Sit back, turn the lights down low, and get ready for the scare of your life. Immerse yourself into some of the best horrifying short stories ever told. 21 Short Stories from '31 Horrifying Tales from the Dead' includes "Don't Mess with the Dead", "Don't Go in the Woods", "Death Island Lighthouse", "I Just Couldn't Leave Her in the Cold Dark Ground", "Cannibal Lake", "The Red Room", "Death of a Writer", "Army of the Dead", "The Shadowman", "Knock Three Times on My Grave", "Worley Manor", "The Premature Burial Grounds", "Dead Man's Chest", "The Castle of Black Shadows", "The House of Death", "Rise of the Zombies", "Campfire Tales", "Captain Bloody Bones", "Curse of the Evil Fairies Fort", "The Garden of the Dead", and "The Inheritance".
This book wasn’t for you, but who do you think might enjoy it more?
seven year old boys. it has gore and shock, but the voices are over blown and the writing simple like a purple dinosaur
What could Drac Von Stoller have done to make this a more enjoyable book for you?
not published it.
Would you be willing to try another one of Michael Adashefski’s performances?
Negative. He is good for telling children a story around the campfire, but not for me.
What reaction did this book spark in you? Anger, sadness, disappointment?
anger, disappointment. i love short horror stories.
Any additional comments?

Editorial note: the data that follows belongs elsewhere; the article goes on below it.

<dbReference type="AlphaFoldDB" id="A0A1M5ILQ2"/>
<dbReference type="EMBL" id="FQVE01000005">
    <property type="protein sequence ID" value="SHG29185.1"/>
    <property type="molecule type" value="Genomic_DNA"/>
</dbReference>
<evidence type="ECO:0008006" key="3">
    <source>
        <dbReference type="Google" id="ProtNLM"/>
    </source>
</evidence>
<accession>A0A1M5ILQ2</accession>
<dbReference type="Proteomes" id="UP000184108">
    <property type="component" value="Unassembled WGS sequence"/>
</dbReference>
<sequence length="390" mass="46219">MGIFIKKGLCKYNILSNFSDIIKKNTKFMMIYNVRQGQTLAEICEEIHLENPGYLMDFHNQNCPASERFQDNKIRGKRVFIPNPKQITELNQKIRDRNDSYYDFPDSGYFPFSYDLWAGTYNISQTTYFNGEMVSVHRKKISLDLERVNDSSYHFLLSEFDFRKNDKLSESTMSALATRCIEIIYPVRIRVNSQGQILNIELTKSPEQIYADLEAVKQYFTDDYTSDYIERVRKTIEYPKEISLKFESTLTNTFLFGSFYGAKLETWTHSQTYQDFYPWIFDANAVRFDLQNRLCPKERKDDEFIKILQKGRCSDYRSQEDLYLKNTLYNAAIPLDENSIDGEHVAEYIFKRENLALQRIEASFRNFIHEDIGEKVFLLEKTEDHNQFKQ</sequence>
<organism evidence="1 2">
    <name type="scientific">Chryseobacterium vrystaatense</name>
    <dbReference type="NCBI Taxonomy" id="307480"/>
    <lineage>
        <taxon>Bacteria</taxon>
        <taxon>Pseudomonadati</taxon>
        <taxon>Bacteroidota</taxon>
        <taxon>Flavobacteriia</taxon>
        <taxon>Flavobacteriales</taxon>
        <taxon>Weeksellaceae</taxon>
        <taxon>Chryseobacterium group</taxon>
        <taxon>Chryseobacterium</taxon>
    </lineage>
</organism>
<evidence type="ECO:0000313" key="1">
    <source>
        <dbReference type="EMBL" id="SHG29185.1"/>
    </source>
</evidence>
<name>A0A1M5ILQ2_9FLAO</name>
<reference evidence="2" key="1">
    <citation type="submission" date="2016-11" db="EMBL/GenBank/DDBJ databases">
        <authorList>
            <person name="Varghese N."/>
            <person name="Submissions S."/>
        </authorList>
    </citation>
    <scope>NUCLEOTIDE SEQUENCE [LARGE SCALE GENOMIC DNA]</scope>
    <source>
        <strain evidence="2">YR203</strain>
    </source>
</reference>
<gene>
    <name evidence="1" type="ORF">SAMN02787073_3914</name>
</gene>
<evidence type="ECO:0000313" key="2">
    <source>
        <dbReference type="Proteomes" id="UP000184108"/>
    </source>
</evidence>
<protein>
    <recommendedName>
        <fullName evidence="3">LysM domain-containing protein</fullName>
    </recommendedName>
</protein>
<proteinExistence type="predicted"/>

Perhaps i am being unfair, and this graphic book was for young adults. but even so, the mind of a child can feast on meatier fare than this junk.
2 of 2 people found this review helpful
I've seen a lot of stories by Drac Von Stoller popping up on audible lately, so when a collection of more than about 8 or so came along, I ventured a credit to see what was what. I listened - grimly - to the entire collection, though I could tell in the first five minutes or so that I was going to hate it, but I wanted to give it a fair try before passing judgement. It really wasn't worth the effort. The stories might be kindly described as the kind of thing a primary school student might be proud of writing in the year or so leading up to secondary school. Perhaps that's who it's aimed at.
It's not that Von Stoller's ideas aren't imaginative, they're just poorly, or maybe just too simply, executed. Take an example: the main character of one of the stories is wandering up to the locked room at the top of a lighthouse of a mansion he's just inherited or bought (I forget which) - "Suddenly from behind door emerged Dr Death!". Those aren't the exact words, but that's how basic the style is. Dr Death hasn't featured at all in the story up until then, and there follows a long expositional section about who he is, etc. It's the kind of thing that'd be handled by rumours or maybe a chance-discovered journal or newspaper cuttings in almost any other horror story I can think of, just laid out in such a way that I'm thinking "and why does that matter?" all the way through. Dialogue feels clumsy and false, and is sometimes forced in as exposition to the plot. Maybe he's going for a children's fable feel, in the Bluebeard vein, but if so, the style lacks the sort of charm it would need to become appealing.
Drac Von Stoller also appears in person a few times - it's both crude & self-aggrandising, and I find it a bit sickening, maybe that's just me.
Summing up then - I really didn't like it. I kept wondering how it got published, that was how much I disliked it. Maybe it's aimed at a younger audience and I didn't notice, but even so, poor.
3 of 3 people found this review helpful